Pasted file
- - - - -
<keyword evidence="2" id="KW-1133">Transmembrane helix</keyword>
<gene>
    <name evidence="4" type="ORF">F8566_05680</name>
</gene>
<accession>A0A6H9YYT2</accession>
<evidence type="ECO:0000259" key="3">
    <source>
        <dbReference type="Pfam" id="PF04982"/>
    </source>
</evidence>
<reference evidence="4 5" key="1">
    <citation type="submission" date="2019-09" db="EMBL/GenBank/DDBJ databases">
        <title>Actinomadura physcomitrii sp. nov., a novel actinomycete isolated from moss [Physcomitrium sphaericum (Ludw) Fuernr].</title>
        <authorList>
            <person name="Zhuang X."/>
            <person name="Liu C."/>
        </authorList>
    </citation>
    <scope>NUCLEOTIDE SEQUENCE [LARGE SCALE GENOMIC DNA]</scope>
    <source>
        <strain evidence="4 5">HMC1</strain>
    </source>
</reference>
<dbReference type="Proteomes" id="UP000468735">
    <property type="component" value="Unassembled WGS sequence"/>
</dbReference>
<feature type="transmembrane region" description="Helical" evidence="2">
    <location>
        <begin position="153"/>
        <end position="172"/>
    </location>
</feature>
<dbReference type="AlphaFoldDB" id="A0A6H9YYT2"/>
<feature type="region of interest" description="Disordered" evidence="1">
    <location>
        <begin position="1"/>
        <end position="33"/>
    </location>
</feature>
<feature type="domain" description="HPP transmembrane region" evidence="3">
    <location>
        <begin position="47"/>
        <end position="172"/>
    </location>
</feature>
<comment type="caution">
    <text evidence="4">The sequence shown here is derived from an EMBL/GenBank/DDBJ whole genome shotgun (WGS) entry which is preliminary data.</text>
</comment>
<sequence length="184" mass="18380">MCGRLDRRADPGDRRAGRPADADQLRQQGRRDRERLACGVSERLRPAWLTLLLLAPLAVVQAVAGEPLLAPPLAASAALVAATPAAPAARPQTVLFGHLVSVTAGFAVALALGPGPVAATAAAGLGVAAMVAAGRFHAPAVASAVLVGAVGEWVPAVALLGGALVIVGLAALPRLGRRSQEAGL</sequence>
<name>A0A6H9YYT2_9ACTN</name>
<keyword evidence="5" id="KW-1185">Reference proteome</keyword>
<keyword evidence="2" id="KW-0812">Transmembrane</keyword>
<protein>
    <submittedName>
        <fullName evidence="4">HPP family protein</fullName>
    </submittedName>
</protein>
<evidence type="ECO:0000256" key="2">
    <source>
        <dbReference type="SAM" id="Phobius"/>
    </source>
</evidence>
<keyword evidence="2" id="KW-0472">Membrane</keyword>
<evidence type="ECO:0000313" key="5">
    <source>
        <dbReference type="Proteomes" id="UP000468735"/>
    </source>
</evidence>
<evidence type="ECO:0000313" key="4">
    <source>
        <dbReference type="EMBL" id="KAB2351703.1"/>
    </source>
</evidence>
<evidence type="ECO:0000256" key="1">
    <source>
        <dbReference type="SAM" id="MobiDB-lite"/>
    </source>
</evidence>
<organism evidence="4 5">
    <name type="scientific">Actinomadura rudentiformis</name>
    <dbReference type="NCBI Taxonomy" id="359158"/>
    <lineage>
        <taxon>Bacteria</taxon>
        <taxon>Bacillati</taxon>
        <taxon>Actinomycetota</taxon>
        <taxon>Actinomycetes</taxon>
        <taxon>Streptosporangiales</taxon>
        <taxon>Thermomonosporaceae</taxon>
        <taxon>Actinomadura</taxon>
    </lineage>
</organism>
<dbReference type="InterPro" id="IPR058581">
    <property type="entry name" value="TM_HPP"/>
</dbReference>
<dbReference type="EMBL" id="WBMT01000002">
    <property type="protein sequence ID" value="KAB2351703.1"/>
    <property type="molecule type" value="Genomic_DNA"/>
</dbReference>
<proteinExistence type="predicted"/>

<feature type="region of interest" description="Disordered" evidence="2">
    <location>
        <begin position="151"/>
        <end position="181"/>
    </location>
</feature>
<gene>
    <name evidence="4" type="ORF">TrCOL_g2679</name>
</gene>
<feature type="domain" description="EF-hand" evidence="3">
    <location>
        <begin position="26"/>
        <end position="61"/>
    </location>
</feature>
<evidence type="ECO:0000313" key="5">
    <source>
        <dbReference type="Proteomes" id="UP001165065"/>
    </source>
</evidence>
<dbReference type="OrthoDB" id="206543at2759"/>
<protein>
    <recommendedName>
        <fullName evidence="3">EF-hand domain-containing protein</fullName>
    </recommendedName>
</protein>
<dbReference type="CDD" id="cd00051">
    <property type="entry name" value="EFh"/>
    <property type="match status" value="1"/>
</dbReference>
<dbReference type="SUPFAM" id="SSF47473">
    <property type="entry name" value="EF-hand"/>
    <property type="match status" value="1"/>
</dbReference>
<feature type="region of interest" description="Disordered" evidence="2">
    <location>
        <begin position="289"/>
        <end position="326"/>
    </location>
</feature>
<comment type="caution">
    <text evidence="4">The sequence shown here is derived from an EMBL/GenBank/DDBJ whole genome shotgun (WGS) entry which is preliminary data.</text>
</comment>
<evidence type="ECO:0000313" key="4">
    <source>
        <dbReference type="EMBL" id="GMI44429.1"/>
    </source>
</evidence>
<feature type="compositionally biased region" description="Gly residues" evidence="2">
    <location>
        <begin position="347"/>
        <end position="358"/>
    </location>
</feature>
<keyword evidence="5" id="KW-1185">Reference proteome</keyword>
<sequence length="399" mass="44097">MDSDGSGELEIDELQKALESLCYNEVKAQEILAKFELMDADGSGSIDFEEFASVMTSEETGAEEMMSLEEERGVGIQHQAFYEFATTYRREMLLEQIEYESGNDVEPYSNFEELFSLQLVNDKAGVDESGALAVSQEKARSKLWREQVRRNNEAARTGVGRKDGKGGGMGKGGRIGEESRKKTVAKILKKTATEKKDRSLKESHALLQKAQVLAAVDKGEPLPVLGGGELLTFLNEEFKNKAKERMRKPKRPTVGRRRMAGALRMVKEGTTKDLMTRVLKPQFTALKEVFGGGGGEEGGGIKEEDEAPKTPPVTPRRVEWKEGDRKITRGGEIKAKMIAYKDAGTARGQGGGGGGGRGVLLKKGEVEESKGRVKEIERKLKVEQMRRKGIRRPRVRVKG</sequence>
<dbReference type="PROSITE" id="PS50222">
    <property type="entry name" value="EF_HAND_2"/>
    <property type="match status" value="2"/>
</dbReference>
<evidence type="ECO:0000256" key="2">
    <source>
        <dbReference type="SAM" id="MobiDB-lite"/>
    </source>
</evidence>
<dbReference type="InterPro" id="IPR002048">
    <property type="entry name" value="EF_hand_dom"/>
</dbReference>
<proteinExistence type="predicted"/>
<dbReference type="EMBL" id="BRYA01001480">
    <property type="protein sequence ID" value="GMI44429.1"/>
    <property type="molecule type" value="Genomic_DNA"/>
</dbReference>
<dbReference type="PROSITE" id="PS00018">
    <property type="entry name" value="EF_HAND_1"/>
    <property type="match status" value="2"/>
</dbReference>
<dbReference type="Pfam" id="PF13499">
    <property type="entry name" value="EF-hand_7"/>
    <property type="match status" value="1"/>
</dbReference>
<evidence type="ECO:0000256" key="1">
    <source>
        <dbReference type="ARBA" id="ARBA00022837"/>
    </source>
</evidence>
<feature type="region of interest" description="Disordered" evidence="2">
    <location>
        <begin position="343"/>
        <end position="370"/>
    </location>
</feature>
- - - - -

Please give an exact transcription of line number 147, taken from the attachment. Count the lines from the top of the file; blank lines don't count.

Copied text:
</evidence>